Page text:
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From Aaron Morton <aa...@thelastpickle.com>
Subject Re: Consolidating records and TTL
Date Thu, 05 Jun 2014 09:26:42 GMT
As Tyler says, with atomic batches which are enabled by default the cluster will keep trying
to replay the insert / deletes. 

Nodes check their local batch log for failed batches, ones where the coordinator did not acknowledge
it had successfully completed, every 60 seconds. So there is a window where it’s possible
for not all mutations in the batch to be completed. This could happen when a write timeout
occurs when processing a batch of 2 rows; the request CL will not have been achieved on one
or more of the rows. The coordinator will leave it up to the batch log to replay the request,
and the client driver will (by default config) not retry. 

You can use a model like this. 

create table ledger (
	account 		int, 
	tx_id 		timeuuid, 
	sub_total 		int,
	primary key (account, tx_id)
);

create table account (
	account 		int, 
	total			int, 
	last_tx_id		timeuuid, 
	primary key (account)
);

To get the total:

select * from account where account = X;

Then get the ledger entries you need

select * from ledger where account = X and tx_id > last_tx_id;

This query will degrade when the partition size in the ledger table gets bigger, as it will
need to read the column index (see column_index_size_in_kb in yaml). It will use that to find
the first page that contains the rows we are interested in and then read forwards to the end
of the row. It’s not the most efficient type of read but if you are going to delete ledger
entries this *should* be able to skip over the tombstones without reading them. 

When you want to update the total in the account write to the account table and update both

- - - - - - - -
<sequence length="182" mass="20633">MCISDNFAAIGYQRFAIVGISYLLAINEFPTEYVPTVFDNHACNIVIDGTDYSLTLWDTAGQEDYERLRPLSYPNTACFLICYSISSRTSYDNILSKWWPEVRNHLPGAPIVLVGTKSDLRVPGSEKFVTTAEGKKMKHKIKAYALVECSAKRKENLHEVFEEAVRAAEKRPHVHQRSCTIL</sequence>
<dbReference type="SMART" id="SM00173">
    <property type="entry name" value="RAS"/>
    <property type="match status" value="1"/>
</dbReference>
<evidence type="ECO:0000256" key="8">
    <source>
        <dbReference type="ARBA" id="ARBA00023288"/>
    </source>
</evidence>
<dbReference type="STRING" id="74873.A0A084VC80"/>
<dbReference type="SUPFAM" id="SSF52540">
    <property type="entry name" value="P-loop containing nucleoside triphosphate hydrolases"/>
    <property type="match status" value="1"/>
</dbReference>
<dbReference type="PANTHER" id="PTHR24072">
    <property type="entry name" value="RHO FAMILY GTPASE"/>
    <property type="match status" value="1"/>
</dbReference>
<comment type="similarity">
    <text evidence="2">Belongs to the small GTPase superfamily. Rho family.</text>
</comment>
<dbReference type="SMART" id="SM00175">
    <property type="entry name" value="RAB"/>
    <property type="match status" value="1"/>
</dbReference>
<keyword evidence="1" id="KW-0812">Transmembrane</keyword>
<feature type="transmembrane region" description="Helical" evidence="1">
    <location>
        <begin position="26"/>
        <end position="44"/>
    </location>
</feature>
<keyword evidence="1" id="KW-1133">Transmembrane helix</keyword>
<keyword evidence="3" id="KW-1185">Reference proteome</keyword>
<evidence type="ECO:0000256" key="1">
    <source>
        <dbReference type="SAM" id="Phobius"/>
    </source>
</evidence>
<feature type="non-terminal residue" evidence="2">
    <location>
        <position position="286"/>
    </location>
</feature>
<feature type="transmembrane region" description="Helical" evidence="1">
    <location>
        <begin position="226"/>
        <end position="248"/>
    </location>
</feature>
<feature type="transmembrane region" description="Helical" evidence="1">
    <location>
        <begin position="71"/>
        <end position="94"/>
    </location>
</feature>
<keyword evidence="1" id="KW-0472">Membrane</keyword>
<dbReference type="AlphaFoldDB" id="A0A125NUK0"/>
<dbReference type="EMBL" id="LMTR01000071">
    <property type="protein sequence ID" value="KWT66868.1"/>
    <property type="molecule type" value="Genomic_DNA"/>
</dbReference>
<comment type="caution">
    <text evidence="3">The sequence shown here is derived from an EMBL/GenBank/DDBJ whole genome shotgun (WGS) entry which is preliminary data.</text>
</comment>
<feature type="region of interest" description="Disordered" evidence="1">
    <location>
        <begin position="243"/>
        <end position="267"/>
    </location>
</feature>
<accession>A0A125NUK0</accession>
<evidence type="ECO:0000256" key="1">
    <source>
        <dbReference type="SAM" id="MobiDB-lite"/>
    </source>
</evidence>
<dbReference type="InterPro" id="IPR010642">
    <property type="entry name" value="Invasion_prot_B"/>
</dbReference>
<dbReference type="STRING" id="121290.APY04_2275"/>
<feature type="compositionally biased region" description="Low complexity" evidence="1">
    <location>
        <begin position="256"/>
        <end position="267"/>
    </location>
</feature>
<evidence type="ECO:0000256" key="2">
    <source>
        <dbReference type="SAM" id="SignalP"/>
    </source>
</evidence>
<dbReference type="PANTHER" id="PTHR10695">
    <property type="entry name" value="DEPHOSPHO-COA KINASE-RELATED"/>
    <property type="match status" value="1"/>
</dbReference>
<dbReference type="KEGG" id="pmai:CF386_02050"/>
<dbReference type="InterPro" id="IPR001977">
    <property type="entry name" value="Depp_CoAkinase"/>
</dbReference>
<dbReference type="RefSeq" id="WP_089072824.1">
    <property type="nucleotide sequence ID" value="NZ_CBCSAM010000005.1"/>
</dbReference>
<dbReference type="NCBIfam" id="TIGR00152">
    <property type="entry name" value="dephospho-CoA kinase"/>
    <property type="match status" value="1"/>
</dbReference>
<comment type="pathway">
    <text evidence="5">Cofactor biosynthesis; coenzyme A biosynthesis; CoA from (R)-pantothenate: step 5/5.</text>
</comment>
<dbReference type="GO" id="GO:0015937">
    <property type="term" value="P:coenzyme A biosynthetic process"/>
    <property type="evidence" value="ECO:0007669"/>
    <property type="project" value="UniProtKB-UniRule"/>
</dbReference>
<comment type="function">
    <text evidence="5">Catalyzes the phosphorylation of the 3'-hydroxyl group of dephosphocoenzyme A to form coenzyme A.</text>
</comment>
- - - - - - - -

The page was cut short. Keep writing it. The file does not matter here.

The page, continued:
the total and the last_tx_id. You can then delete ledger entries if needed. Don’t forget
to ensure that only one client thread is doing this at a time. 

Hope that helps. 
Aaron


-----------------
Aaron Morton
New Zealand
@aaronmorton

Co-Founder & Principal Consultant
Apache Cassandra Consulting
http://www.thelastpickle.com

On 5/06/2014, at 10:37 am, Tyler Hobbs <tyler@datastax.com> wrote:

> Just use an atomic batch that holds both the insert and deletes: http://www.datastax.com/dev/blog/atomic-batches-in-cassandra-1-2
> 
> 
> On Tue, Jun 3, 2014 at 2:13 PM, Charlie Mason <charlie.mas@gmail.com> wrote:
> Hi All.
> 
> I have a system thats going to make possibly several concurrent changes to a running
total. I know I could use a counter for this. However I have extra meta data I can store with
the changes which would allow me to reply the changes. If I use a counter and it looses some
writes I can't recover it as I will only have its current total not the extra meta data to
know where to replay from.
> 
> What I was planning to do was write each change of the value to a CQL table with a Time
UUID as a row level primary key as well as a partition key. Then when I need to read the running
total back I will do a query for all the changes and add them up to get the total.
> 
> As there could be tens of thousands of these I want to have a period after which these
are consolidated. Most won't be any where near that but a few will which I need to be able
to support. So I was also going to have a consolidated total table which holds the UUID of
the values consolidated up to. Since I can bound the query for the recent updates by the UUID
I should be able to avoid all the tombstones. So if the read encounters any changes that can
be consolidated it inserts a new consolidated value and deletes the newly consolidated changes.
> 
> What I am slightly worried about is what happens if the consolidated value insert fails
but the deletes to the change records succeed. I would be left with an inconsistent total
indefinitely. I have come up with a couple of ideas:
> 
> 
> 1, I could make it require all nodes to acknowledge it before deleting the difference
records.
> 
> 2, May be I could have another period after its consolidated but before its deleted?
> 
> 3, Is there anyway I could use the TTL to allow to it to be deleted after a period of
time? Chances are another read would come in and fix the value.
> 
> 
> Anyone got any other suggestions on how I could implement this?
> 
> 
> Thanks,
> 
> Charlie M
> 
> 
> 
> -- 
> Tyler Hobbs
> DataStax


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